Summer is the perfect time to dash out for delicious fresh produce.

August is a great month to explore different fruits and vegetables, to find new favorites and enjoy cherished flavors.

What is the DASH Diet? DASH stands for Dietary Approaches to Stop Hypertension. Eating this way relies on generous servings of vegetables and fruits.

The DASH diet has decades of solid science to show it lowers blood pressure and more! Its related to a bushel basket of health benefits, from reduced risk of heart disease and some types of cancers to brain health.

Farmers’ markets, roadside stands, even the produce sections of grocery stores abound with seasonal, local choices.

For me, it’s my garden that is bursting with vegetables. I like to grow an “experimental” choice each year, something I have never tried to see what happens. Four years ago, it was Royal Burgundy bush garden beans. These beans are purple – and magically they turn green when cooked! Kids definitely find these beans intriguing – and are eager to try a bite that leads to a serving.

Royal Burgundy Garden Beans are purple when raw.
As the beans cook, they turn to green.
When fully cooked, the purple color is gone!

Here are three of my variety ways to prepare fresh beans – of any color!

[Prep Step: For any recipe below, Wash and trim ends of beans. Keep full length or cut beans into 1-inch pieces, if desired.]




1. Easy garlic beans. In a sauté pan, heat a small amount of olive oil over medium heat and sauté green beans, stirring frequently, until small spots of brown appear and beans are tender crisp. Add fresh minced garlic to taste (¼ to ½ teaspoon per serving) and sauté for an additional 2-3 minutes until garlic is toasted light tan. See PRO COOKING TIP #1 below.

2. Ginger beans. Substitute 1/4 teaspoon of finely chopped crystallized ginger or fresh minced ginger – whatever you have on hand or prefer – per serving instead of garlic. Delish!

3. Green Beans Peppery Pecan-dine. Instead of garlic, add ½ teaspoon of toasted chopped pecans per serving for a twist on Green Beans Almondine. For a little kick, a dash or two of hot pepper sauce to taste. For a traditional taste, add toasted almond slices instead of pecans. See PRO COOKING TIP #2 below.

PRO COOKING TIP #1: Add the minced garlic at the end of cooking, it will toast light and avoid becoming bitter.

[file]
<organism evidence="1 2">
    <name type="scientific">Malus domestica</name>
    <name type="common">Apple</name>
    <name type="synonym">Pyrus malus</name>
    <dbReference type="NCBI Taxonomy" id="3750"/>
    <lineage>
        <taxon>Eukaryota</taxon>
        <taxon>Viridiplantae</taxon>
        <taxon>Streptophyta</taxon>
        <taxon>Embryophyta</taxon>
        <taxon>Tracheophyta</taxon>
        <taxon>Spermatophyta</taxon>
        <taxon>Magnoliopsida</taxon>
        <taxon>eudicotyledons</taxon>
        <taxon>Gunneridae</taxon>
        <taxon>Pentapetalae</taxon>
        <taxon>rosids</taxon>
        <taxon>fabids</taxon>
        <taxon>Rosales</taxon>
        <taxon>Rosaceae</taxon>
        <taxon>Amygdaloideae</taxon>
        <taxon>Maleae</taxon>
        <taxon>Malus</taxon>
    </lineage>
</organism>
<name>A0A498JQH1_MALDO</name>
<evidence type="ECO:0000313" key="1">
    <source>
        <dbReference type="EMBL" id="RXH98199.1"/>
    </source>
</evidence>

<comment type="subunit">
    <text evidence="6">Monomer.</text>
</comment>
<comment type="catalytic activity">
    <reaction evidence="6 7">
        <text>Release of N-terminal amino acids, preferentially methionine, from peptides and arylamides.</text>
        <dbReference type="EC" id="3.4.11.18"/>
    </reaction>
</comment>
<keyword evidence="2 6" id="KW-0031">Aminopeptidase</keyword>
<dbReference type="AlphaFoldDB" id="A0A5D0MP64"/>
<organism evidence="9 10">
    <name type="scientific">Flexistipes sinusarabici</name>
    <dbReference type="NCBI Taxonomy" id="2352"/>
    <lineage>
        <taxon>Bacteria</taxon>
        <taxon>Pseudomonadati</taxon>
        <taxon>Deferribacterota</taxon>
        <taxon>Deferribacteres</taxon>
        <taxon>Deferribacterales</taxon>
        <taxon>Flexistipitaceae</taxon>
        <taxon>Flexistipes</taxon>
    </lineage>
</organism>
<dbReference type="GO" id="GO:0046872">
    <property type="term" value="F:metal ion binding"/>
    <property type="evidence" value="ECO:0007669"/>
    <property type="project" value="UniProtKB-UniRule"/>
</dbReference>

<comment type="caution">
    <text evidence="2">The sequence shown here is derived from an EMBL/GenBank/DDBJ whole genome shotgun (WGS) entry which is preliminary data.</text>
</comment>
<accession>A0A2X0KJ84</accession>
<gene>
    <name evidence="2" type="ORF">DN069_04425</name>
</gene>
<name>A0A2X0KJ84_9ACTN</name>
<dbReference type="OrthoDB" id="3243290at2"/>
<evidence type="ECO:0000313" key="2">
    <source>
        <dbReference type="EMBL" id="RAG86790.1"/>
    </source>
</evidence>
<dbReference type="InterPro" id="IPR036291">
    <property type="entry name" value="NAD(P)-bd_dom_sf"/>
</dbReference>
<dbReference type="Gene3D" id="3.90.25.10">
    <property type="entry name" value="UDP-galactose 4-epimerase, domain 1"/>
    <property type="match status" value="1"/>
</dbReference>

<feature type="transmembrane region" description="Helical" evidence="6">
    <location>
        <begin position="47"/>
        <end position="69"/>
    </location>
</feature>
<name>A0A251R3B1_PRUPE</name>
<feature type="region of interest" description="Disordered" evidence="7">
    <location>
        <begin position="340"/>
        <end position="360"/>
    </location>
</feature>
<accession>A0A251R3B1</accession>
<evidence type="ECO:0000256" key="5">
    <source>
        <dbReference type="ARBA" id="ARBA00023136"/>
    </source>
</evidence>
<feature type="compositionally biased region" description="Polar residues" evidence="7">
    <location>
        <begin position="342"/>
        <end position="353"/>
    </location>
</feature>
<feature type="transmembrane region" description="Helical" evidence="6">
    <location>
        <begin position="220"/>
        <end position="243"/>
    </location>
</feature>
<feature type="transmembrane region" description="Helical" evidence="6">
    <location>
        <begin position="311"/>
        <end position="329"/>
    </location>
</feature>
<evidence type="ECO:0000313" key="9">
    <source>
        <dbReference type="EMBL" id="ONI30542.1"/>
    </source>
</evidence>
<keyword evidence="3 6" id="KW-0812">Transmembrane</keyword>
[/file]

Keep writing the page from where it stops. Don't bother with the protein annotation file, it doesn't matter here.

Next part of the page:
PRO COOKING TIP #2: To use toasted nuts, heat pieces in a single layer in a sauté pan over medium high heat. Stir frequently and do not look away. Nuts will go from toasty brown to black very quickly! Remove from heat and transfer the nuts to a heat safe plate when pieces are desired color to stop the toasting process. Store cooled nuts in a sealed airtight container.

Summer is the perfect time to explore and enjoy new varieties of vegetables. Check out the choices in your local markets and roadside stands in addition to your garden if you have one. If your garden produces in abundance, consider preserving your bounty for use in winter.

To preserve green beans:

1. Wash and trimmed beans and remove any strings.
2. Cut the beans into 1-inch pieces.
3. Blanche the beans in hot water for 2-3 minutes then transfer to an ice bath to stop the cooking process.
4. Drain the chilled pieces of bean and pat dry with paper towel.
5. Arrange on in a single layer on a baking sheet and place in the freezer.
6. When pieces are frozen solid, transfer to a zipper style freezer bag and seal, removing any air from the bag in the process.
7. Label and date the package and store in the freezer. The pieces will be individually frozen.

You can remove recipe amounts from the bag during the year. Return the tightly sealed bag to the freezer for future use. Storage time is 4-6 months – if they last that long!

Food Safety Tip: Green beans are a low acid vegetable and require pressure canning process, not a water bath process. Check your local County Extension office – do an online search for Extension Service near me – for classes on how to safely home can foods.

[In case you did not know…Extension offices are part of the US Department of Agriculture and offer a wealth of information and classes on food and nutrition, food preservation, budgeting and more! Funded by American taxpayers – recoup your investment with these great services.]

You can find more of my DASH recipes – including ones for using another plentiful item in summer – ZUCCHINI – How to Cook Zucchini – Easy Ideas

DASH Diet: Summer Time is Great for Adding Vegetables Your Meals